$64 MILLION DOLLAR QUESTION – HOW DO WE MOVE THE 71% ‘NOT ENGAGED’ TO THE ‘ENGAGED’ GROUP????
By: Ron Guest, Senior Partner, TwoGreySuits
This is the dilemma facing many organizations in North America and in fact worldwide as research is now showing. The stats for the USA are not much different for other countries where there is data.
Refresher on Employee Engagement definition:
Employee engagement is the emotional commitment the employee has to the organization and its goals. This emotional commitment means engaged employees actually care about their work and their company.
Employee engagement is the extent to which employees feel passionate about their jobs, are committed to the organization, and put discretionary effort into their work.
I like to even simplify this more to say Employee Engagement is a measure of how much an employee cares about the company coupled with their motivation to exhibit this every day in every situation in the workplace. It is also about the comfort to speak up even when this may not be popular to do so.
Perhaps what is often over looked is the 26% Actively Disengaged. These are employees who may even appear happy but are behind the scenes only doing very minimal work to remain employed. In some cases they are actively working against the company for a variety of reasons, some having to do with a poor relationship with their manager or even a huge dislike/disrespect for the manager to the extent that they will not support the manager in their thinking and their actions on the job. When these type employees are not identified they can wreak havoc because they utilize significant time in purposefully unproductive ways. Many of these type employees are unmotivated to seek other work, they would rather ‘stick it out’ and hope things will change, however, it is their own attitudes and ideas and behavior which ironically requires change. Some of these employees can be very long service employees and feel a certain sense of entitlement. In the absence of meaningful manager/employee communications and clear goals and objectives and a measurement system, these energy and emotionally draining employees stay on and affect otherwise good performing employees in a negative way.
I recently had an example of what everyone thought was a highly engaged employee but was in fact a very highly manipulative and behind the scenes very negative employee. Without getting into all the detail, only an experienced manager can spot these types and return them to acceptable levels of productivity.
Let’s be very clear – Employee Engagement is largely a management problem, not an employee problem! Employees are often products of the environment they are provided to work in. Managers have more control and authority to instill the right work environment. For the sake of brevity in this blog, the first thing to do with employees who are not engaged or actively dis-engaged is to be able to identify them. The way to identify these employees and to start on the path of increasing employee engagement is done through purposeful discussion and regular communication about their own job, their goals and objectives, talking with others in the department, their co-workers, knowing and removing barriers for success, deeply understanding their skill set and how they process or think situations through to a resolution. In other words, there is no downside to getting to know your employees even better than you do now. As an example, knowing your employee’s spouses name or their children’s ages is not enough. (these are perhaps nice to know but they don’t really help the employee in the workplace) You need to understand your employees much better, know their dreams, disappointments, goals, motivators, fears, and the activities that build or drain their energy. What you should know about your employees are what their personal goals are, their stressors, what excites them and how they define success, identify what is meaningful to your employees. Effective management and leadership requires that you understand your employee’s perspectives & their hopes and dreams and that you present them with challenges that leads them in the direction they want to be moving anyways.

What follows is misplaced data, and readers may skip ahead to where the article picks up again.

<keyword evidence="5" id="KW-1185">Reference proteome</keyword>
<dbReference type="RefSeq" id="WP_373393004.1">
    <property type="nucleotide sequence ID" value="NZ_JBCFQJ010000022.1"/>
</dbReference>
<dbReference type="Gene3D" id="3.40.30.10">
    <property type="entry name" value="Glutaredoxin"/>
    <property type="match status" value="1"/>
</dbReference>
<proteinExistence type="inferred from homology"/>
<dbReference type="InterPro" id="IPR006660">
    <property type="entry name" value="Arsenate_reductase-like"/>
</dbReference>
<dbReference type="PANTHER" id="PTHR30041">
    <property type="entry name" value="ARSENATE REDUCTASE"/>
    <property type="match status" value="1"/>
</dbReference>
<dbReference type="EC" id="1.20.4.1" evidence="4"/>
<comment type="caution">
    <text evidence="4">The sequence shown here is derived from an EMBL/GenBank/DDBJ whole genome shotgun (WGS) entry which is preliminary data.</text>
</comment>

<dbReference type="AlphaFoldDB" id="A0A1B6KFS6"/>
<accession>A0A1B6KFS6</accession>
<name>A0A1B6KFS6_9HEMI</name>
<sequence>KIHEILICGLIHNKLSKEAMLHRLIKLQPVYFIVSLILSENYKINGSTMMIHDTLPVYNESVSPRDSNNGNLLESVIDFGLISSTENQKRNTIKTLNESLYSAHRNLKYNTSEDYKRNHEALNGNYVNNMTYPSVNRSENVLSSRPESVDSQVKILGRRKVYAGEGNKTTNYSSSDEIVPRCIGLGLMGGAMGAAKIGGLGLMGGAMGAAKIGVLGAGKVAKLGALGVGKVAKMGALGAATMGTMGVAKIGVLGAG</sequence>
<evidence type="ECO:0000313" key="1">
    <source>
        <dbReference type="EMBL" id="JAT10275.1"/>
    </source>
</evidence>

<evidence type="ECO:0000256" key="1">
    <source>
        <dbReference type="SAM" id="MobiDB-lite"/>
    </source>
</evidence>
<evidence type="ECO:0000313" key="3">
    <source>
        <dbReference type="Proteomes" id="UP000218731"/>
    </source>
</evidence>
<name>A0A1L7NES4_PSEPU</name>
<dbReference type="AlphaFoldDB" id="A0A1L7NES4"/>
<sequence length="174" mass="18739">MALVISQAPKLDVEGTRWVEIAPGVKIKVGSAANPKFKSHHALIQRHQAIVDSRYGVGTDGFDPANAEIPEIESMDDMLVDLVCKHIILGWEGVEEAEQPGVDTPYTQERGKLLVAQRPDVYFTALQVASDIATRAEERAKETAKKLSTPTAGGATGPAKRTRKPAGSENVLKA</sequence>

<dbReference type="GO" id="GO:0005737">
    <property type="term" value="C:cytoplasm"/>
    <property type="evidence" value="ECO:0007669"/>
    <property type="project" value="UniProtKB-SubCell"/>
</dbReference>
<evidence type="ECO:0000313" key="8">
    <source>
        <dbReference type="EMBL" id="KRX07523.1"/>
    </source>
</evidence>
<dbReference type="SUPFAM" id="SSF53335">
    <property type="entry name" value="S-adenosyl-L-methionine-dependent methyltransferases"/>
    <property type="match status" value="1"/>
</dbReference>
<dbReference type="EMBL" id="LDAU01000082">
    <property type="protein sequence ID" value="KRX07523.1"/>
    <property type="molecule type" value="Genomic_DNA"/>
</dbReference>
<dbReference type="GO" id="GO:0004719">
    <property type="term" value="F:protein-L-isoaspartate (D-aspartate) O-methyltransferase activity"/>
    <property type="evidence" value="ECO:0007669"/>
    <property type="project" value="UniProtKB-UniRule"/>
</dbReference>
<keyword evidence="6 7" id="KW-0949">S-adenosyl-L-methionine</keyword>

So many managers these days, in my view, are too consumed or worried about getting their own job done and they cannot see the link of their own personal success and the effect of having highly engaged employees working for them. But, it takes effort, it will not happen simply because you want it to, it is about communicating with your employees on a different level than you are perhaps used to. If it feels uncomfortable at first, good, that is a sign that things are changing. (old adage – no pain no gain applies here)
So, my main point here is if you want to move employees into the engaged group, spend more quality time getting to know them and actively helping them get to where they want to go anyways.
If you subscribe to our TwoGreySuits www.twogreysuits.com website we have Employee Engagement surveys for you to measure this in your company and we also have a complete set of management guidelines of how to effectively communicate with and manage employees. These are referred to as the Management Skill Building Challenges in the Performance management module with over 500 ‘what to do’ and ‘how to do’ examples. Specifically they are:
1. Involving Employees in Setting Objectives
2. Setting Clear Objectives for Employees
3. Managing Employees to Achieve Their Objectives
4. Ensuring Employee Understanding and Clarity in Delegating Tasks
5. Coaching Employees to Solve Their Own Problems
6. Modeling High Personal Standards to Employees
7. Building Cordial Relationships with Employees
8. Encouraging and Rewarding Risk and Innovation
9. Reviewing Individual Performance on a Regular Basis.
10. Relating Rewards Directly to Performance
11. Building Effective Teams in the Workplace